Termites may use their own poop as a source of natural antibiotics, researchers say.
These findings might help explain why human attempts to kill them using biological warfare have failed over the past 50 years, scientists added.
The amount of damage termites inflict economically may exceed $40 billion worldwide. Over the past half-century, more than 125 research teams in more than 35 countries have tried to develop fungi and bacteria to fight termites as environmentally friendly and effective ways to control the pests. However, these attempts have repeatedly failed, since termites have evolved a range of defense mechanisms that help protect them against such diseases.
Termites and biological warfare
To find out how termites could resist such biological warfare, researchers investigated the Formosan subterranean termite (Coptotermes formosanus), which is responsible for most of the economic damage termites inflict. The pest builds underground nests that can hold more than 1 million termites, digging passageways that can reach up to 490 feet (150 meters) long to hunt for wood. [7 Amazing Bug Ninja Skills]
The insect mixes its poop with chewed wood particles to create building material for its nests, and it uses droppings to line tunnels. The scientists reasoned that this excrement could serve as fertile ground to raise helpful microbes.
The researchers analyzed bacteria from material collected from five termite colonies in Florida. In experiments, 70 percent of these bacteria were active against a wide range of fungi and bacteria.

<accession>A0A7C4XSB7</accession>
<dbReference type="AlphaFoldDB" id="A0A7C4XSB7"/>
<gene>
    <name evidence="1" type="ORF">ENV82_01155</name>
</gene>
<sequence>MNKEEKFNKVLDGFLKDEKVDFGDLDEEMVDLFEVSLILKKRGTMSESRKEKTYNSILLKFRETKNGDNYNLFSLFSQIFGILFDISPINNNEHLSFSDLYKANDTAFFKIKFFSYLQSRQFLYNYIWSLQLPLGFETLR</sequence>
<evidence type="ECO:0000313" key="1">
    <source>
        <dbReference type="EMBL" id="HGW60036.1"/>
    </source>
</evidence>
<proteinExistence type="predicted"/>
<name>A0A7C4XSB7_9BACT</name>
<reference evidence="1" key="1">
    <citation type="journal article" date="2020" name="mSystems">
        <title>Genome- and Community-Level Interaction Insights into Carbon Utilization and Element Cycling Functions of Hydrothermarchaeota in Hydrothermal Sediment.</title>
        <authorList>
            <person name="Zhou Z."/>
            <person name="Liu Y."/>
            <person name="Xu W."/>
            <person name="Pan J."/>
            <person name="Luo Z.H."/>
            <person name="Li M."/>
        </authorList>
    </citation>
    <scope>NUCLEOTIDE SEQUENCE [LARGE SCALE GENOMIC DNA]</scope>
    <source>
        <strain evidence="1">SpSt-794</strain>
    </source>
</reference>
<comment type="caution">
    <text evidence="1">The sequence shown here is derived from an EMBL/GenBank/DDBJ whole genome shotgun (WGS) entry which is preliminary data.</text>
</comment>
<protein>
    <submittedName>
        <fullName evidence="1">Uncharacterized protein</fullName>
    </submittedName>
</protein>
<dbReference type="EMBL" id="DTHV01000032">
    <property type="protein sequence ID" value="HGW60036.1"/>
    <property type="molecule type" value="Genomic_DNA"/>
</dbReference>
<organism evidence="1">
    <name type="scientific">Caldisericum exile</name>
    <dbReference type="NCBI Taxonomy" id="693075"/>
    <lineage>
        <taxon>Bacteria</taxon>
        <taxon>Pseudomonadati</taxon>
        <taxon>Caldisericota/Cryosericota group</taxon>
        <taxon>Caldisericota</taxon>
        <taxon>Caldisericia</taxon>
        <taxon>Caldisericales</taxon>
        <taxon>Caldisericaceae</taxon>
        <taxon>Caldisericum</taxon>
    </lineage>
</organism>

The scientists then created artificial nests for termites, which they seeded with a hostile fungus. The investigators found termites were much more likely to survive if they were given the most common bacteria ordinarily found in their colonies.
Termites team up with microbes
All termites normally rely on microbes to help them digest wood. These new findings reveal termites also rely on bacteria that saturate the nest with disease-fighting compounds.
"By manipulating their environment with the use of feces, termites promote the growth of such beneficial microbes," researcher Thomas Chouvenc, an entomologist at the University of Florida, told LiveScience. "It is much cheaper for an organism to borrow someone else's existing ability than to come up with such ability."
Increasingly, scientists find bacteria inside human guts protect against a wide range of infections. "While we have beneficial bacteria inside ourselves, termites were able to partially export them outside," Chouvenc said.
With the rise of antibiotic-resistant microbes, "commonly known as 'superbugs,' the shortage of novel antibiotics in the medical field can be worrisome," Chouvenc said. "Because termite nests are a peculiar environment, there is a possibility that some rare microbes associated with the nests may produce an unknown chemical with potential medical application."
The origin of these beneficial microbes remains unclear. They may be passed from nest to nest, or potentially recruited from the surrounding dirt, Chouvenc said.
Chouvenc with Nan-Yao Su and their colleagues detailed their findings online Sept. 18 in the journal Proceedings of the Royal Society B: Biological Sciences.